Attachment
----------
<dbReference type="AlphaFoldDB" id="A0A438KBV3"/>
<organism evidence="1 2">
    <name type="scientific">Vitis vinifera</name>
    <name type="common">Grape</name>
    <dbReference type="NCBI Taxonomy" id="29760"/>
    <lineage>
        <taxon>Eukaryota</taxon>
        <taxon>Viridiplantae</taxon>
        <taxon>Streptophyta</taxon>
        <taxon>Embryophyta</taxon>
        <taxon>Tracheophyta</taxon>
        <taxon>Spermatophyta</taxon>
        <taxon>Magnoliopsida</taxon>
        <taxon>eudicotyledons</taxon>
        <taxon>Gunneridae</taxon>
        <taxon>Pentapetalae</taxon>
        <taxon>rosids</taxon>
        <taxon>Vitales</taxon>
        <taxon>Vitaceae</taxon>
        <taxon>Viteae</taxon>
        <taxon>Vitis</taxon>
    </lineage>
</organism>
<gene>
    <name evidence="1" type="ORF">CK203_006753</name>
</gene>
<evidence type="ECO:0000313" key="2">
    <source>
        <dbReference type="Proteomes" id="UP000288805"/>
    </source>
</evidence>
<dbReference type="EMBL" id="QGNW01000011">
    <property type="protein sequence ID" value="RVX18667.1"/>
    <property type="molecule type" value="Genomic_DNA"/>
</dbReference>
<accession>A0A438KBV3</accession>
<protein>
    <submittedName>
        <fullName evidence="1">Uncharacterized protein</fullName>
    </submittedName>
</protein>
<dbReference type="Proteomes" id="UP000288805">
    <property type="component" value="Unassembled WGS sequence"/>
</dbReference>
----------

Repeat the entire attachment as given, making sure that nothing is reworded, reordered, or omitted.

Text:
<dbReference type="AlphaFoldDB" id="A0A438KBV3"/>
<organism evidence="1 2">
    <name type="scientific">Vitis vinifera</name>
    <name type="common">Grape</name>
    <dbReference type="NCBI Taxonomy" id="29760"/>
    <lineage>
        <taxon>Eukaryota</taxon>
        <taxon>Viridiplantae</taxon>
        <taxon>Streptophyta</taxon>
        <taxon>Embryophyta</taxon>
        <taxon>Tracheophyta</taxon>
        <taxon>Spermatophyta</taxon>
        <taxon>Magnoliopsida</taxon>
        <taxon>eudicotyledons</taxon>
        <taxon>Gunneridae</taxon>
        <taxon>Pentapetalae</taxon>
        <taxon>rosids</taxon>
        <taxon>Vitales</taxon>
        <taxon>Vitaceae</taxon>
        <taxon>Viteae</taxon>
        <taxon>Vitis</taxon>
    </lineage>
</organism>
<gene>
    <name evidence="1" type="ORF">CK203_006753</name>
</gene>
<evidence type="ECO:0000313" key="2">
    <source>
        <dbReference type="Proteomes" id="UP000288805"/>
    </source>
</evidence>
<dbReference type="EMBL" id="QGNW01000011">
    <property type="protein sequence ID" value="RVX18667.1"/>
    <property type="molecule type" value="Genomic_DNA"/>
</dbReference>
<accession>A0A438KBV3</accession>
<protein>
    <submittedName>
        <fullName evidence="1">Uncharacterized protein</fullName>
    </submittedName>
</protein>
<dbReference type="Proteomes" id="UP000288805">
    <property type="component" value="Unassembled WGS sequence"/>
</dbReference>